I still didn’t give credence to the possibility that my own artwork might be up to the task. Somehow, I had it in my head that my book cover had to have a certain slick, modern look, which (I reasoned) only a professional photo could provide.
So yes, I cranked out a handful of cover mockups… which all used stock photography, and ended up looking so generic and bland that none of my personality shone through at all.
I had a vague sense that none of them was quite “it” yet, but it wasn’t until I sent an email polling my wonderful audience of subscribers for their opinions that I finally woke up. I thought I would just get some help picking which one of the covers to use. What I ended up getting was a kick in the pants, right when I needed it most.
“Your covers need more love!” said one email in reply.
“I think your art speaks volumes…why wouldn’t you put your own work on the cover?” said another.
“I wish you would have been able to incorporate some of your personal art into the design.” said yet another.
And another: “You have such insight and wit, and I think the book cover should show it… I don’t think any of these covers do you justice.”
My subscribers mirrored back to me what I already knew myself, and suddenly I saw, clear as day, that what I’d believed to be “The Truth” was nothing but the voice of my Inner Critic Gremlin, trying to keep me small and safe.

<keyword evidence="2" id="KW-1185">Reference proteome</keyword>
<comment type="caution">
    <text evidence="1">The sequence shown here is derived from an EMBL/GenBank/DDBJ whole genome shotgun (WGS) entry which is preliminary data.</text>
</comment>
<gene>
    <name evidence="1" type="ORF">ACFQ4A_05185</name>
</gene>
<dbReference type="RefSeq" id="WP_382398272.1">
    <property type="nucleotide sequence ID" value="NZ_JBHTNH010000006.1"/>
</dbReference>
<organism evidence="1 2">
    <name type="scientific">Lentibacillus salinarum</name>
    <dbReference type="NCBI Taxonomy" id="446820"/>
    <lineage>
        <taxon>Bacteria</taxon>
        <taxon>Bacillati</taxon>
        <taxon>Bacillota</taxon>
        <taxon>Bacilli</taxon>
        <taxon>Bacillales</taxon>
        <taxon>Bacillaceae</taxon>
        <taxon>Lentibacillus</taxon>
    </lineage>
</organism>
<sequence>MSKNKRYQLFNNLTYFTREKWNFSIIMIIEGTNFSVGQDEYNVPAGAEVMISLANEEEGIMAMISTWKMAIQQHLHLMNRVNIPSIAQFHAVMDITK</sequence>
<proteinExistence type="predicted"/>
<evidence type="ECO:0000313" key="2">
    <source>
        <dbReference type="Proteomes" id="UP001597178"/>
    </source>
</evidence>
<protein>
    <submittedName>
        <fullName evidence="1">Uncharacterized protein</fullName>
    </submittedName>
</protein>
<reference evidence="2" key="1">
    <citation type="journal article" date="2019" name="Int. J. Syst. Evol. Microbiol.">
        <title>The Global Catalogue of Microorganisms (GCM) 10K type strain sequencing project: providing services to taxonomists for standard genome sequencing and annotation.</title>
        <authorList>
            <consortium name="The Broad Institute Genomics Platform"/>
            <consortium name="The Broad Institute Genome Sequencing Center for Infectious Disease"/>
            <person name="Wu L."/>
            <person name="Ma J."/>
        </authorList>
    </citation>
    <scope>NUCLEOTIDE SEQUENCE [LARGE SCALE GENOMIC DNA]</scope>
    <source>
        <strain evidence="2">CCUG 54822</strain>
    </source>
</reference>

What I Learned
Not only did this exercise teach me a lot about how very sneaky my Inner Critic Gremlin can be, but I learned some other valuable lessons as well:
My peeps are not just generous, thoughtful and super-smart, they also really believe in what I’m doing and want to see me succeed. (This is, of course, what anyone building an audience is going for, but validation is always a wonderful thing.)
If you’re creating something you hope will make a difference in the world, getting feedback in advance from the people you’re hoping to impact is a really good thing (because you can then make new iterations that will be even better), and is ultimately less scary than avoiding potential criticism altogether until after your thing is born (when it’s too late to make improvements or changes).